25. jake wrote:

    to me one of the large verbal stumbling blocks is the misunderstanding of metaphor vs. truth.
    often in discussions about inerrancy or is it all to be taken literally (which admittedly are two different discussions) I often say that sections of the Bible were written as poetry and metaphor. Someone always then asks that if it is metaphor am i saying it isnt true, that if one thing is metaphor than it all falls apart and is a slippery slope to nothingness.

    first: this is shallow faith. if youre faith is so easily broken…

    second: this is an incorrect understanding of metaphor. metaphor and poetry do not equal fiction.
    my poem of love for my girlfriend does not truly mean “her eyes are storms on the sea” but they are describing real eyes.
    in the same way saying the Genesis account of creation is a poem does not call into question whether God did create the earth? the poetry can describe a true event.
    Walt Whitman’s poem “O Captain, my captain!” tells us about the real man of Lincoln. Poetry ackowledges that normal words cannot describe certain events, if we need to use a poem to describe Lincoln, than of course we would need a poem to describe the creation of the universe.
    The painting of Guernica by Picasso is abstract, cubist and not a 100% reproduction but it describes the events of the bombing of the town of the same name.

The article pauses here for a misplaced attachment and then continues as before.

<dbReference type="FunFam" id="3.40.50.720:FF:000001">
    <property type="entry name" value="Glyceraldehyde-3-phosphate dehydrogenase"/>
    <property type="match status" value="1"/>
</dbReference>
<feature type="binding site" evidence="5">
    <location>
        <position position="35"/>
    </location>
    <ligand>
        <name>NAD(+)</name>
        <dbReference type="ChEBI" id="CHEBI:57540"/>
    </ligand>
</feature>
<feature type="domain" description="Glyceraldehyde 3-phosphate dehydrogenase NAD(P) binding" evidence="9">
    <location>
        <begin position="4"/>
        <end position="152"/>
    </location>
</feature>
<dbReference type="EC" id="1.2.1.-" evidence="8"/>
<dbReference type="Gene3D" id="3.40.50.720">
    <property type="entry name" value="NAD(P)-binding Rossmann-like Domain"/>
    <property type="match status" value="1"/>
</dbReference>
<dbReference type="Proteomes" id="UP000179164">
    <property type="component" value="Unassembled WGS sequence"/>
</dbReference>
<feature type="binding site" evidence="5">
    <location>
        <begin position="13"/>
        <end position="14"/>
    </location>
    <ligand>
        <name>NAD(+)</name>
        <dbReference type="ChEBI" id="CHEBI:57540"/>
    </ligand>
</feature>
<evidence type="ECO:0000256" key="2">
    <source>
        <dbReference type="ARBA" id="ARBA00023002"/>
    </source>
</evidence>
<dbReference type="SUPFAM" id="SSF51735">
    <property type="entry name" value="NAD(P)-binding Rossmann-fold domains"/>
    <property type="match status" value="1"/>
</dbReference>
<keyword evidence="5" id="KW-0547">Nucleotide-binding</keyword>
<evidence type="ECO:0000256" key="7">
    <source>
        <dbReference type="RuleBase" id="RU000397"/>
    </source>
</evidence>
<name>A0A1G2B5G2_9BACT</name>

Also by denying metaphor you insult my and your intelligence .If we need to be dumbed down to, lowest common denominator that we are idiots. We can’t understand stories? We can’t enjoy poems?

    Wednesday, May 14, 2008 at 11:31 am | Permalink
  26. bob smith wrote:

    If Mary was fallen (i.e. not immaculately conceived) then Christ sinned (i.e. original sin stain would be upon Him) – one cannot have both a sinless Christ and a fallen Christ due to original sin issues.

    Also, the idea that Christ who is God and perfect and sinless could be contained in a vessel of sin (sinless Jesus in the womb of your contention of a sinner Mary) – that God can be encased in and draw sustenance from (the umbilical cord) a sinner, and also derive the egg part of the fertilization as a sinner egg – an egg contaminated with sin – is unfounded since it is contradictory to the nature of and meaning of the term “God”. Thus the doctrine of the Immaculate Conception.

    Friday, November 14, 2008 at 10:38 pm | Permalink
  27. bob smith wrote:

    To believe Jesus to be God, one must believe He is sinless. To believe He is sinless, one must either accept the Immaculate Conception of Mary OR throw away the doctrine of Original Sin. One cannot have both. [To believe Jesus had a fallen nature but did not sin has no logic and is more like a 'fable' of which St. Paul speaks as coming in the future. Sounds like perhaps you are trying too hard to come up with something new in the world of theology.]

    Friday, November 14, 2008 at 10:43 pm | Permalink
  28. bob smith wrote:

    To believe Jesus had a fallen nature is also the same as saying Jesus is not God.

    Friday, November 14, 2008 at 10:45 pm | Permalink